DescriptionLichfield Consistory Court cause papers (B/C/5) are the papers produced for individual court cases (or causes) held at the Bishop's court in Lichfield Cathedral. The documents are filed in annual bundles. A small quantity has survived for the period 1534-1589 and for 1641-1660, but otherwise from 1590 onwards there is a substantial survival down to 1900. As in the rest of the country there is a hiatus in the records during the Civil War and Commonwealth period. At least form the 1650s, the central court formed out of the Prerogative Court of Canterbury continued to deal with probate right through the Commonwealth period until the consistory court resumed activities in 1660 or 1661. The papers in the period 1641-1660 appear to be records kept by Simon Martin [Marten], notary public of Lichfield, of proceedings of commissions appointed to investigate testamentary cases. Properly speaking they are not papers of the consistory court but have been filed in the series at a later date. Through the 19th century the court gradually lost responsibility for areas of business so that by the end of the century it was only dealing with faculty and clergy cases, which is still the court's business today. Apart from the main case papers (see below for document types) other documents, such as itemised schedules of tithes claimed, churchwardens' accounts, inventories of the goods of a deceased person or copies of newspapers, were deposited as evidence. Occasionally, earlier documents were submitted to the court: for instance, 15th-century account rolls of Lilleshall Abbey (Salop) used in an 18th-century case.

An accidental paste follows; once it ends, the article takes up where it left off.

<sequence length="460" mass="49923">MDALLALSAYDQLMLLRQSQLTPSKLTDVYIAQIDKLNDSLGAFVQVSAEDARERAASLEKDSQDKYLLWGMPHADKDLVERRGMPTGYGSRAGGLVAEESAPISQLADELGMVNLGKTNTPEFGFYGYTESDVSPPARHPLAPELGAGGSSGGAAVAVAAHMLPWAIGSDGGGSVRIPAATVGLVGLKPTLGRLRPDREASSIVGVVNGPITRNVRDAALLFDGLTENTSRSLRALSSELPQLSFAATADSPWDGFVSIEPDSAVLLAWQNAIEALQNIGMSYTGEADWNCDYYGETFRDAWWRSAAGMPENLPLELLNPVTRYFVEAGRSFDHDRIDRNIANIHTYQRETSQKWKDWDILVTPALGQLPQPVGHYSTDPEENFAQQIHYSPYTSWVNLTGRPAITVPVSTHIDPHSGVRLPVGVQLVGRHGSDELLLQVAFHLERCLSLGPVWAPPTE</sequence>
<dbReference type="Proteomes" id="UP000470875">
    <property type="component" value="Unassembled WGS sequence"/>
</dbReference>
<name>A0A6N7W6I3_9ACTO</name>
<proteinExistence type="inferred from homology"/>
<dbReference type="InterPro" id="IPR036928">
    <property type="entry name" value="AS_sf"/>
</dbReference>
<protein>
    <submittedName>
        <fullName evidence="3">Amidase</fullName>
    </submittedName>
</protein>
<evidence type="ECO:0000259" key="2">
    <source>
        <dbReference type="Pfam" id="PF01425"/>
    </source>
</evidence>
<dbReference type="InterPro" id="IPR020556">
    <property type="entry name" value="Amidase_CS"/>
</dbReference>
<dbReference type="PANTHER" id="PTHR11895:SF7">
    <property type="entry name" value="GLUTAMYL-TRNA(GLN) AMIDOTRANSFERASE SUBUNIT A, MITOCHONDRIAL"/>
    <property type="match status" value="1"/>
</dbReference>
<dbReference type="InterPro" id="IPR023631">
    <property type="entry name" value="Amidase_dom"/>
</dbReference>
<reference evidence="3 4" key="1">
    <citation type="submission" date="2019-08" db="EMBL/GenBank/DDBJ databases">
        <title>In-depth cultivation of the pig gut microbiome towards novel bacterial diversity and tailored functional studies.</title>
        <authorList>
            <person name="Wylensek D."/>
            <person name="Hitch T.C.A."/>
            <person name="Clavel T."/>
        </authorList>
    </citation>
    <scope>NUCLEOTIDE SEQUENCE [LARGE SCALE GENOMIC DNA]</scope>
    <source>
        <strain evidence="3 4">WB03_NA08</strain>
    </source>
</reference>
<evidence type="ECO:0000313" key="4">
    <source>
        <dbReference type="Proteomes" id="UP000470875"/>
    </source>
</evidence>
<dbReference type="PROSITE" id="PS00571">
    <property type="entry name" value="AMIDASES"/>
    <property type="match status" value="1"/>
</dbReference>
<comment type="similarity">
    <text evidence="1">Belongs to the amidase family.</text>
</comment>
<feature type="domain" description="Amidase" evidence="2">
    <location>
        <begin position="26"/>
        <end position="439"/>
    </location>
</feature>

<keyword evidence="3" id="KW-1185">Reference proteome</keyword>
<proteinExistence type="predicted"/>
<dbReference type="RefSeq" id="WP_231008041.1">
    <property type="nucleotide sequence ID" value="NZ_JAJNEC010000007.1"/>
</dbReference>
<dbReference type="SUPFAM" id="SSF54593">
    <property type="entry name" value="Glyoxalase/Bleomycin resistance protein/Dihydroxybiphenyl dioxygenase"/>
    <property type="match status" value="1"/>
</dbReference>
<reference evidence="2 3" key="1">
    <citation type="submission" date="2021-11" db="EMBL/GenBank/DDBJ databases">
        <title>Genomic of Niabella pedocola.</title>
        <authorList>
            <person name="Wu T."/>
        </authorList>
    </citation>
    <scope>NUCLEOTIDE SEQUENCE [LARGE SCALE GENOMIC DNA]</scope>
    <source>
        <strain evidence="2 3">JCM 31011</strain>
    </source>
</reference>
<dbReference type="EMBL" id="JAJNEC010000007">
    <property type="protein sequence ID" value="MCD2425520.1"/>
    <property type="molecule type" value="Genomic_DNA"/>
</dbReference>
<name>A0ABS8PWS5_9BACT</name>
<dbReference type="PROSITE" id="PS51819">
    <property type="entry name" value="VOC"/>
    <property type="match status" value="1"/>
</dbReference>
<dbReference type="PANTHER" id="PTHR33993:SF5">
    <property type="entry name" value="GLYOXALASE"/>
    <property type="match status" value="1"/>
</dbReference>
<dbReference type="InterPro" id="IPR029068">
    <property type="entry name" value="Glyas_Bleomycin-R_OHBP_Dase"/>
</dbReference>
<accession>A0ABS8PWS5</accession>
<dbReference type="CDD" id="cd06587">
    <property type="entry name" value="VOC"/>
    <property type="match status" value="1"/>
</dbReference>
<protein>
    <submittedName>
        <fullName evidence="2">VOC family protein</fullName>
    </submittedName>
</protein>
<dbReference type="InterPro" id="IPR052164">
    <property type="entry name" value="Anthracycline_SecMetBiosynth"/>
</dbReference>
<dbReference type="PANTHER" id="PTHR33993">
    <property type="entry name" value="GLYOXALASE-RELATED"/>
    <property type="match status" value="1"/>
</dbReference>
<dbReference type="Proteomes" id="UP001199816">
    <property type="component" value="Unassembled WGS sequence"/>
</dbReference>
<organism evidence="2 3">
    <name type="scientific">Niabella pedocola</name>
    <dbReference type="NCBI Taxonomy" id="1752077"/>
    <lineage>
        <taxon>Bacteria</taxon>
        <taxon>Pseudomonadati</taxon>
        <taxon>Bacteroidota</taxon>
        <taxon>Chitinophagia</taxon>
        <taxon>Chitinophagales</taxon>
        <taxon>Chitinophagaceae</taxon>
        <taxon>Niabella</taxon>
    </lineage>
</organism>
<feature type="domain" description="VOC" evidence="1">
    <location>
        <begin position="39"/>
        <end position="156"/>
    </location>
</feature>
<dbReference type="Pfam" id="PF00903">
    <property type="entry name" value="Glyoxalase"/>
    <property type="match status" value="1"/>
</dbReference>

Until the mid-19th century, ecclesiastical courts exercised a wide-ranging jurisdiction (see below for case types). As all court business was conducted on paper a full reconstruction of the case is often possible. Where papers are missing it is possible to follow the stages of a case through the court books (B/C/5/1).The colourful language of the slander cases and the salacious detail of the witness statements in immorality and matrimonial cases generated the popular contemporary term 'bawdy courts'. For background information about the case papers and short articles about Lichfield cases see the Lichfield Bawdy Courts blog: https://lichfieldbawdycourts.wordpress.com